Over the past few years, I have worked out every single day in an effort to learn how to walk again. I moved to Baltimore to do therapy at Kennedy Krieger Institute in 2008. I enrolled at the University of Maryland, Baltimore County in the fall of 2008. Balancing a full therapy schedule and a full class load was difficult, but it made me stronger and I was more determined than ever.
My progression at Kennedy Krieger Institute started off with the wiggle of a toe. Months later, I was able to move my leg and raise it up. Then, I began standing up bearing my own weight. Finally, I got to the point where I could take steps with a walker. I remember the first words I told my mentor Dr. Freeman Hrabowski, who is the president of UMBC. I told Dr. Hrabowski that I was going to walk across stage one day to accept my diploma. That day has finally arrived. Taking those steps across stage, I know that I am not alone. Without my family, friends, therapists, and all those who have supported me, none of this would be possible.
I have learned so much about myself over the past few years. I have learned to always remember the curveballs that life throws our way. We all go through tough times in our life, but we are defined by how we respond to these struggles. I am continuing to define myself each and every day. I continue to get a little more motivated and a little stronger in everything that I do. I will never settle and I will forever continue to strive to reach my fullest potential.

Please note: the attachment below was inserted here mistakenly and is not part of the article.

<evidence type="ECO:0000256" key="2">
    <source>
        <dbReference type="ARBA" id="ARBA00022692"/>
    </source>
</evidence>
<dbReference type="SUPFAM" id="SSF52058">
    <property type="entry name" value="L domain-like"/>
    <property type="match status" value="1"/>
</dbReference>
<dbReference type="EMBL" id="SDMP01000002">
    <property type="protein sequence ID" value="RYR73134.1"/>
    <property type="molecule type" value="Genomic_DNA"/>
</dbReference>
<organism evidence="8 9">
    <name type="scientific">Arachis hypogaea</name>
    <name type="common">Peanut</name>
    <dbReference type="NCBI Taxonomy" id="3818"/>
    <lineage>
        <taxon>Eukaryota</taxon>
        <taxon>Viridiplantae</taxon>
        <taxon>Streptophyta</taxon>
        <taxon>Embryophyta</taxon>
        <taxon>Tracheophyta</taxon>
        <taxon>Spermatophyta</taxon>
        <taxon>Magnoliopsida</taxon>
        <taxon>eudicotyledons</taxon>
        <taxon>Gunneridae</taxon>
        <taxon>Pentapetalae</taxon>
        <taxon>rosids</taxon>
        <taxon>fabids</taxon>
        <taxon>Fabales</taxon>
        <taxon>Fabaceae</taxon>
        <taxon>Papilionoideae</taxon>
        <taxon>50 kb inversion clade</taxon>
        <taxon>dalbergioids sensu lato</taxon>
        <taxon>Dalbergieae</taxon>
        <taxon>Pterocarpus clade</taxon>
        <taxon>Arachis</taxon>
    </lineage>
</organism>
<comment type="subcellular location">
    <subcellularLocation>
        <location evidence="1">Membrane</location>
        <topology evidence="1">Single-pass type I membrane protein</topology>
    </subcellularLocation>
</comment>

Ever since my accident, I have relayed the message of my life to others through public speaking engagements. I hope that the challenges that I have had to overcome will make a positive impact on the lives of others. I've had the opportunity to speak to numerous groups of individuals. My message to these people is that we all have challenges and impossibilities in our lives that seem to difficult to overcome. These challenges may be cancer, addiction, or paralysis. However, with hard work, strong faith, and sheer determination, we can overcome these impossibilities.
On Monday May 23, 2011, I proclaimed to the world that "Nothing Is Impossible." I made this proclamation, not with words, but with a few simple steps.
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Get a behind-the-scenes look at the latest stories from CNN Chief Medical Correspondent, Dr. Sanjay Gupta, Senior Medical Correspondent Elizabeth Cohen and the CNN Medical Unit producers. They'll share news and views on health and medical trends - info that will help you take better care of yourself and the people you love.